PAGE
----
Consider a situation where Xco is in the business of selling computer software packages for $1,000.Under current CRA policy, if Xco agrees to accept one Bitcoin in exchange for the software package, Xco will generally realize business income in connection with the sale of $1,000 and will acquire the Bitcoin at a tax cost of $1,000. If Xco subsequently sells the Bitcoin for $3,000, Xco will realize a gain of $2,000 at that time (which will be taxable either at full income tax rates or at capital gains rates, depending on whether Xco holds the Bitcoin on income or capital account). Notice that the value of the Bitcoin at the time Xco initially sold the software and acquired the Bitcoin is not the determining factor for these purposes based on the CRA’s general published administrative position regarding barter transactions.
Canadian Sales Tax is Based on Value of the Cryptocurrency
As with any provision of goods or services that is subject to federal and provincial sales taxes, a provider of goods/services that accepts cryptocurrency in lieu of government-issued currency must charge, collect and remit the appropriate amount of sales tax. This may prove to be easier said than done in the context of cryptocurrency.
In this respect, the provider must be extremely careful not to use the Business Income Inclusion amount (which is relevant under the CRA's current administrative policy for purposes of determining the provider’s income tax associated with the sale) in determining the amount of sales tax to charge. For federal goods and services tax (GST) purposes, the CRA requires that the provider charge, collect and remit GST based on the value of the cryptocurrency at the time of the sale.
Using the example above, assume that Xco sold a computer software package having a retail value of $1,000 and accepted one Bitcoin in full payment of the purchase price. If the one Bitcoin had a value of $1,400 at the time of sale, the provider would be required to charge GST to the purchaser based on the $1,400 value of the Bitcoin as opposed to the $1,000 value of the software.
Presumably, the purchaser would be entitled to claim an input tax credit (if available) in respect of the full amount of the GST charged.
While this may sound manageable at a high level, a few practical issues arise for the provider:
- How does the provider determine the value of the cryptocurrency at the precise moment of sale, particularly when cryptocurrencies are traded in non-traditional marketplaces and the value can swing wildly from day-to-day (possibly minute-by-minute)? What record-keeping is required by the service provider to justify the amount upon which it charged sales tax?
- How does the provider charge, collect and remit the applicable sales tax in a transaction that is entirely handled in cryptocurrency, namely where the sales tax portion is also paid in cryptocurrency? The provider will need to remit to the CRA in Canadian currency (not cryptocurrency), meaning that the provider will be forced to either remit an equivalent amount of cash from other sources or sell a sufficient amount of the cryptocurrency to generate the necessary cash to satisfy the remittance. Given the volatility of most cryptocurrencies where values can swing by double digits on a daily basis, there is an inherent risk borne by the provider in collecting the sales tax in cryptocurrency.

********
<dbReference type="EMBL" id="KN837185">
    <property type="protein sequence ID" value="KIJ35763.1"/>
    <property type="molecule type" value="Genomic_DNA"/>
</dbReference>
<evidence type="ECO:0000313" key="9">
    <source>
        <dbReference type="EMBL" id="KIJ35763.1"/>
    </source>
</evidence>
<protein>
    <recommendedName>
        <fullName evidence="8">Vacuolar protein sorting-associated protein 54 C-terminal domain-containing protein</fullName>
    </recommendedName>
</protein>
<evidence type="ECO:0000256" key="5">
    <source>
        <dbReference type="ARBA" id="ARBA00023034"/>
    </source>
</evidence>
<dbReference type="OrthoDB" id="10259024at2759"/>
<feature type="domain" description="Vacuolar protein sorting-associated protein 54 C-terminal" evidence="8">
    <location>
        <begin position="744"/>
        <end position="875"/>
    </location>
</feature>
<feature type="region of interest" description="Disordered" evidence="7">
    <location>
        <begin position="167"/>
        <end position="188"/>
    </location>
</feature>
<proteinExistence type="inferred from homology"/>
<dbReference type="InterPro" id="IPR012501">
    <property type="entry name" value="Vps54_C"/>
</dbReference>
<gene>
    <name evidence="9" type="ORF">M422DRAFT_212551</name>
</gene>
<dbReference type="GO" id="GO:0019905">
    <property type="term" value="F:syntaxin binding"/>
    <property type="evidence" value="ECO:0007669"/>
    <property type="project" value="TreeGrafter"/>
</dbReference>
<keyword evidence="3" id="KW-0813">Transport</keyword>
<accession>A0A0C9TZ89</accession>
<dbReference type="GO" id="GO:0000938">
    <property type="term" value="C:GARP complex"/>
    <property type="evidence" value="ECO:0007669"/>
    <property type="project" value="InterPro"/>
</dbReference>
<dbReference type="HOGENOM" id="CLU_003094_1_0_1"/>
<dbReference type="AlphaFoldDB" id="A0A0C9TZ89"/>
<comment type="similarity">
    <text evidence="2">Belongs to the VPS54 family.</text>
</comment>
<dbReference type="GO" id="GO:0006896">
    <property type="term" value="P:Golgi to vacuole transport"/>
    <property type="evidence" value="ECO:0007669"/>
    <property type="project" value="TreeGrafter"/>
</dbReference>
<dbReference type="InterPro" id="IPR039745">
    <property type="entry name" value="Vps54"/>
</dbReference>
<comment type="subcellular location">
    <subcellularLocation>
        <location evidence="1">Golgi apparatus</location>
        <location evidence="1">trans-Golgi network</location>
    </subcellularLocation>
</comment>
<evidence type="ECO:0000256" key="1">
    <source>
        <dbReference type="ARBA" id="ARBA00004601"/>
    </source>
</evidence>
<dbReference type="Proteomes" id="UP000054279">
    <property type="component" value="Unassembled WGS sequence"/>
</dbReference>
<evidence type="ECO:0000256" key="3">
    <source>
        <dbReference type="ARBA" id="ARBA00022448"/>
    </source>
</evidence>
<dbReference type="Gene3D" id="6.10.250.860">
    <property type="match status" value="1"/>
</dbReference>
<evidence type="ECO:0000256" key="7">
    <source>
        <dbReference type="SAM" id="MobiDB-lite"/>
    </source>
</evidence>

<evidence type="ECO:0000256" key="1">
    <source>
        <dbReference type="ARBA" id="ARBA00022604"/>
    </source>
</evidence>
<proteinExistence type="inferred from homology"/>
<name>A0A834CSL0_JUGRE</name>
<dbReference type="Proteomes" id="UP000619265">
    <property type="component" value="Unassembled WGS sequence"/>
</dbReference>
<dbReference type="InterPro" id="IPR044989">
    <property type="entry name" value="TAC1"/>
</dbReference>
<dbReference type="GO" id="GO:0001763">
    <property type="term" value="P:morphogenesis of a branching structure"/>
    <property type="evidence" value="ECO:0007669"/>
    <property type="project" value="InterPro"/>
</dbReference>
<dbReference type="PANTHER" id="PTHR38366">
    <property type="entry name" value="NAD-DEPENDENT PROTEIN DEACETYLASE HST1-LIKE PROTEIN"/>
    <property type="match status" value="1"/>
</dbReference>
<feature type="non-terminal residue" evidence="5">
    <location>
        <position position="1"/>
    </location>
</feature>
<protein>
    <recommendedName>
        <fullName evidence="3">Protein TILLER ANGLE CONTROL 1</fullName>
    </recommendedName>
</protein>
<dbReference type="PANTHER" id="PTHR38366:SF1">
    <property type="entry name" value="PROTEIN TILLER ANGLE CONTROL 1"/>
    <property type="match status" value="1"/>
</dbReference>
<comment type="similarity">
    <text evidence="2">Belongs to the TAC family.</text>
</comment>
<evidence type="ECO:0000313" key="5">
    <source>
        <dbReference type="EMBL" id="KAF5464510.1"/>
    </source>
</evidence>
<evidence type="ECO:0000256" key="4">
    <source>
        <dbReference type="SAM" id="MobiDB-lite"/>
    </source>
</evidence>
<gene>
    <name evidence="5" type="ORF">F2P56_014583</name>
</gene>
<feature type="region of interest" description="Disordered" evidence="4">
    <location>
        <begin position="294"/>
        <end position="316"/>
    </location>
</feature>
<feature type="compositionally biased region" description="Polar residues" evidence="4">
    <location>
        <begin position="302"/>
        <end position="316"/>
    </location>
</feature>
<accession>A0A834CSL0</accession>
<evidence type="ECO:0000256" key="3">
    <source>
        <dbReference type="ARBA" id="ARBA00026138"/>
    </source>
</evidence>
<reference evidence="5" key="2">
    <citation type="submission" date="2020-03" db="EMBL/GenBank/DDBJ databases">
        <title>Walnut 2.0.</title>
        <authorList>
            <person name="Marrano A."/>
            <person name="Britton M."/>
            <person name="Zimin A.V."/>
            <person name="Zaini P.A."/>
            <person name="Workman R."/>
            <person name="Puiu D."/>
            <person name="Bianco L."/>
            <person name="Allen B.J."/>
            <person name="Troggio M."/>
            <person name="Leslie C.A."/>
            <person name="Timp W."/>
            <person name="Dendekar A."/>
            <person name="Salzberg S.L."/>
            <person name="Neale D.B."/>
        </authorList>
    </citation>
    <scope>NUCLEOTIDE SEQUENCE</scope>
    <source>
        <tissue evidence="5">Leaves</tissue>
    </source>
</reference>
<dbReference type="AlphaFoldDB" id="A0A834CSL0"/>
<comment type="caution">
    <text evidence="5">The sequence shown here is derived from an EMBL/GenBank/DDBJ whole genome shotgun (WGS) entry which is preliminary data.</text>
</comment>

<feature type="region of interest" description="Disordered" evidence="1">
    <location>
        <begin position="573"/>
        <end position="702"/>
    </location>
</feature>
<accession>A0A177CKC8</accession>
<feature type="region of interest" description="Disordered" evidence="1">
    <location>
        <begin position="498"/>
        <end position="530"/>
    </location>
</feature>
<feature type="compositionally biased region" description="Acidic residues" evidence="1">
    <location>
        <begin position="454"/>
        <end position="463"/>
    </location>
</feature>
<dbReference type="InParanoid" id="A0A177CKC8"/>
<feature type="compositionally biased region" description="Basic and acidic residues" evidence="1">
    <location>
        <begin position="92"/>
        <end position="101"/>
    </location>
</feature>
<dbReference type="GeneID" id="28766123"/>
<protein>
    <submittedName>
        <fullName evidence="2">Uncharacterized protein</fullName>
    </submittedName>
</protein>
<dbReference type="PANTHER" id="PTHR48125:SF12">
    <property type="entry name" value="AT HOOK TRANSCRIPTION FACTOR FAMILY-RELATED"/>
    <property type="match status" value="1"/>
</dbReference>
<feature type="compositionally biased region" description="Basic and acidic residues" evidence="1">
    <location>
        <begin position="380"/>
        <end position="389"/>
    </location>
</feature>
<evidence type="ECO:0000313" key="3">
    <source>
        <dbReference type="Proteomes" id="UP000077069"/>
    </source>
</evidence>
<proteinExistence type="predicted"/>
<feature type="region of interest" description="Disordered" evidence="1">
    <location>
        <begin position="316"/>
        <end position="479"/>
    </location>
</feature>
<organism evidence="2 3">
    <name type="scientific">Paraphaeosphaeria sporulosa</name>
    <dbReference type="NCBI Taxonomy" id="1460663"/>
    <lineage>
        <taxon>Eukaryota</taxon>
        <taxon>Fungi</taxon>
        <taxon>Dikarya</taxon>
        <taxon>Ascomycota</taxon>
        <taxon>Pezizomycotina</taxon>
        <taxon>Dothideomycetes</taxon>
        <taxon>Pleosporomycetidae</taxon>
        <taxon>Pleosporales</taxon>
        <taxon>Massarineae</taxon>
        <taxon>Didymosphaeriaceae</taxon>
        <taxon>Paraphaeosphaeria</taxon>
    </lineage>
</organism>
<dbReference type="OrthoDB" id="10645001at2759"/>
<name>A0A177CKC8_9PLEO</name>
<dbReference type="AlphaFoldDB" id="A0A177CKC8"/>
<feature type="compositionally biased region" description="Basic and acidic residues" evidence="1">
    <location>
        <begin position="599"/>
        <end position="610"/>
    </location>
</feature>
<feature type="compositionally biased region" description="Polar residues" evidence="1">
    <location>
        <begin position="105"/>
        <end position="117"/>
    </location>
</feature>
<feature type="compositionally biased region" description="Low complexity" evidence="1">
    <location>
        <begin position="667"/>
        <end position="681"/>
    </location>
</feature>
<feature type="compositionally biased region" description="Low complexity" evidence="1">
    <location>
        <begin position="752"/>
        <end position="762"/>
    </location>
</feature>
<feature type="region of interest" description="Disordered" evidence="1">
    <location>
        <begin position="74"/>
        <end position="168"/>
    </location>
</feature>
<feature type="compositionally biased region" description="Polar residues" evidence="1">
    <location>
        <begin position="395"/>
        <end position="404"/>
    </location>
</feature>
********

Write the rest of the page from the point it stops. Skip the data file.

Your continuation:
Corporate directors are personally liable for any deficiencies in collecting or remitting sales tax. It is therefore critical for the provider of good/services to take reasonable measures to ensure full compliance and mitigate any associated risk.
There is an emerging cottage industry of services providers focused on assisting businesses deal with the practical issues that come along with accepting cryptocurrency as a form of payment. Whether or not you chose to deal with a third-party service provider, it will be critical to discuss your intended processes and back-office functions with your legal and tax advisors.
Accepting a cryptocurrency in exchange for goods or services is not currently regarded by the CRA as being analogous to the acceptance of Canadian or foreign currency. You will likely be considered to be bartering for a commodity. Be aware that this will bring you into a unique income and sale tax landscape requiring the adoption of different reporting and compliance procedures. Talk to your legal, tax and accounting advisors as soon as possible before jumping feet first into the cryptocurrency/blockchain (r)evolution.
There is little or no case law on most of the issues raised above and the CRA could change or reverse its administration position at any time. In this respect, should the CRA’s administrative position evolve to treat cryptocurrencies in any given situation as a “currency”, a security, personal property, a “tax nothing” or otherwise, several fundamental aspects of the associated income and sales tax implications will likely change. Holders of cryptocurrency, and businesses that intend to process payments using cryptocurrency, must keep up-to-date in this quickly changing environment.
Special thanks to articling student Rehman Mir for his assistance with preparing this article.